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23 / M
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Posted 3/16/15 , edited 3/19/15
A cat isn't a gender. That's the line.
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19 / M / Cali
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Posted 3/16/15 , edited 3/10/16
The cliche "BE YOU" with the God-given body that you have. No arms, no legs? No problem, show how badass you can be in front of the faces of those who only use excuses to be lazy. You're born a male, but your body unconditionally changes into a female? No problem, you can have kids and raise them to treat transexuals like another human being. Unfortunately, it's not that simple, but I sincerely believe that nobody has been born a mistake no one should think that they are.

BUT to answer your question, probs 18 years or so.
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27 / M
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Posted 3/16/15 , edited 3/12/16
I believe it takes quite a bit of worldly experience before you're able to definitively choose and sculpt your identity purposefully. It's hard to pin down an exact age, but I believe expert study on a case-by-case basis should be done to prevent such an enormously burdensome undertaking from happening needlessly. "If they want" is a sh***y reason, if there ever was a sh***y reason. This should be done only when needed. It's not a haircut or a new outfit. It is an identity.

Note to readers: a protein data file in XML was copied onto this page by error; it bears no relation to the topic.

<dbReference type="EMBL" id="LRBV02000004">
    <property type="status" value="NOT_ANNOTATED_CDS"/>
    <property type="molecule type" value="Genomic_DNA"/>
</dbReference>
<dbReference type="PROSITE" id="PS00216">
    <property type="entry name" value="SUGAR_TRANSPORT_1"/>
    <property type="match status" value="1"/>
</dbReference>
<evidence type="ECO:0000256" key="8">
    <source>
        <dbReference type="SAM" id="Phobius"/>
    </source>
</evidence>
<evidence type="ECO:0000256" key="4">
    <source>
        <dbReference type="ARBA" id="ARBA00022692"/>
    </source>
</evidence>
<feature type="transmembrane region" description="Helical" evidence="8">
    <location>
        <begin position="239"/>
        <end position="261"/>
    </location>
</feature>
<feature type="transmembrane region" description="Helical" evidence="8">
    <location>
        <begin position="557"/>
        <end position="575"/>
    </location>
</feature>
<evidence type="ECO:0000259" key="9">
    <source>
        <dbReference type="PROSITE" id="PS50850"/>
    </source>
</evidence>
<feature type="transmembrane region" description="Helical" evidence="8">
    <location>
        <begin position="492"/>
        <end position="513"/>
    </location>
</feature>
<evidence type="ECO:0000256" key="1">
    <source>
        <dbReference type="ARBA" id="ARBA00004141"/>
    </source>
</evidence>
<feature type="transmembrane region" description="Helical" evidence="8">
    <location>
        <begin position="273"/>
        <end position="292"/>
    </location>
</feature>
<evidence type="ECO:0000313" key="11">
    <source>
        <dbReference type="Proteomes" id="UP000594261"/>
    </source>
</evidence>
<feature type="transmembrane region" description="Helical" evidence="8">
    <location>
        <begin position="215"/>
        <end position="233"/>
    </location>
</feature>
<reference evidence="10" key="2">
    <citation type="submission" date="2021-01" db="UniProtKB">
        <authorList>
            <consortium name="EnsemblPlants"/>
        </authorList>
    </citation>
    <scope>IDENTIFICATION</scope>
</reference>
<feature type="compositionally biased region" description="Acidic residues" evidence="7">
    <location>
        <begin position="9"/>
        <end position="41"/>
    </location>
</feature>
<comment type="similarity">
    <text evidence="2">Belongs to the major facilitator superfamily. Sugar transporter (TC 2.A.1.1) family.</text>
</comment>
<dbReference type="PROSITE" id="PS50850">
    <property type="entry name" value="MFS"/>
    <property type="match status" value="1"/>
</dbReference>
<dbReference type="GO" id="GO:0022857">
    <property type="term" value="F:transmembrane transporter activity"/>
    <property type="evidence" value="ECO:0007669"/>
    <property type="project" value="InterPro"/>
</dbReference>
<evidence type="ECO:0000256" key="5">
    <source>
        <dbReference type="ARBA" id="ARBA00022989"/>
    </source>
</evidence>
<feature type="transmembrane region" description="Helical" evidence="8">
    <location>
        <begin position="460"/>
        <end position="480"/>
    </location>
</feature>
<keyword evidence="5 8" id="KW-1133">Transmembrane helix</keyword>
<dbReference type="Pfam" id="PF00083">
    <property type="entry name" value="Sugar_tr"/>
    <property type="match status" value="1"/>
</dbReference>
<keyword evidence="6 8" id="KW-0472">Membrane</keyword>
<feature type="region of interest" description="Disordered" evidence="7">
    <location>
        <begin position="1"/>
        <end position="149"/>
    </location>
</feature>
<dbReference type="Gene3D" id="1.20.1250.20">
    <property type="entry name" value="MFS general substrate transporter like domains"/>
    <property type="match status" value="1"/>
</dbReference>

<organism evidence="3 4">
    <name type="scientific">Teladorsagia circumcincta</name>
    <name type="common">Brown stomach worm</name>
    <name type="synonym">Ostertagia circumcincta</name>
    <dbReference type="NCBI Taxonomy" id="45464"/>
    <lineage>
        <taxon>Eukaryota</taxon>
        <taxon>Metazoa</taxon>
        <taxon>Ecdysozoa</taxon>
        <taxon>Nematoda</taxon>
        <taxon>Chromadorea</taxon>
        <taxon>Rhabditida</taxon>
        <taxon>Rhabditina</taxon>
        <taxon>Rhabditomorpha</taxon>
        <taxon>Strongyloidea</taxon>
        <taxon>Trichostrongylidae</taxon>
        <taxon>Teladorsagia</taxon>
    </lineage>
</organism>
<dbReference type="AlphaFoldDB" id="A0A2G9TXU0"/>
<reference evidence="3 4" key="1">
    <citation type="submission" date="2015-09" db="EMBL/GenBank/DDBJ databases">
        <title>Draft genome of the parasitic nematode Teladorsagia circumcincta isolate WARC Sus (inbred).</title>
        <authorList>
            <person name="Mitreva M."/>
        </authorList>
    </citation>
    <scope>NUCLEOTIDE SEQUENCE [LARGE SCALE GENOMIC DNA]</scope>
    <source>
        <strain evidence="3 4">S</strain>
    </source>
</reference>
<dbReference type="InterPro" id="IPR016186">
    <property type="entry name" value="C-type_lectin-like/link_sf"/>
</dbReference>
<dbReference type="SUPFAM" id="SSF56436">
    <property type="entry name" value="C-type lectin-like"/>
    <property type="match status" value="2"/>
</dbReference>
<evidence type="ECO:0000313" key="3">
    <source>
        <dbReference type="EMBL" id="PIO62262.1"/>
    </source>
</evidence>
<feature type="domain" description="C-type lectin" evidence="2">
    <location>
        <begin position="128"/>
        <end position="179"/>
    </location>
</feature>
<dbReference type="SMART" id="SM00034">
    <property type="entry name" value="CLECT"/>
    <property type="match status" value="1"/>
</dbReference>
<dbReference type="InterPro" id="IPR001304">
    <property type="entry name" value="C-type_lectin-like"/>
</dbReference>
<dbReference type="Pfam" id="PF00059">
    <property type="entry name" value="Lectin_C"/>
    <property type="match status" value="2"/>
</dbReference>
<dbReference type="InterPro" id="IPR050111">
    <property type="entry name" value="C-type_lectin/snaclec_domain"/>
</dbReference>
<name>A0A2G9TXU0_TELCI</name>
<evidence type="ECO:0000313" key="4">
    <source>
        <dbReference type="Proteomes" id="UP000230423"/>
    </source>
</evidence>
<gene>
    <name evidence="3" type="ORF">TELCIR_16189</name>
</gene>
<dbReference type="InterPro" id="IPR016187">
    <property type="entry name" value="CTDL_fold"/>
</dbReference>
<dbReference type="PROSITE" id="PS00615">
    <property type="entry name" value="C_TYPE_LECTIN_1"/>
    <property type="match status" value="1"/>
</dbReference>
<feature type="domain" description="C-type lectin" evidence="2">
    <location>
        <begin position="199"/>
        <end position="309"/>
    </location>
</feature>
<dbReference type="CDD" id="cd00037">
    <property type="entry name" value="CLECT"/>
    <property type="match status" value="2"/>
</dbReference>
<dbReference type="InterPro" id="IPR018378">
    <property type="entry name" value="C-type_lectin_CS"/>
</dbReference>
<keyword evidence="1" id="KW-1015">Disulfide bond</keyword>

I still think it is best to raise children according to their biological sex. It is undeniable that most of the real world functions this way and that sticking out too much makes it harder to survive. That's just how it is. If you would like to do a complete reform of whatever gender things we have, it will take time and gradual progress. Nothing like this changes overnight. Impatience will not get people to understand.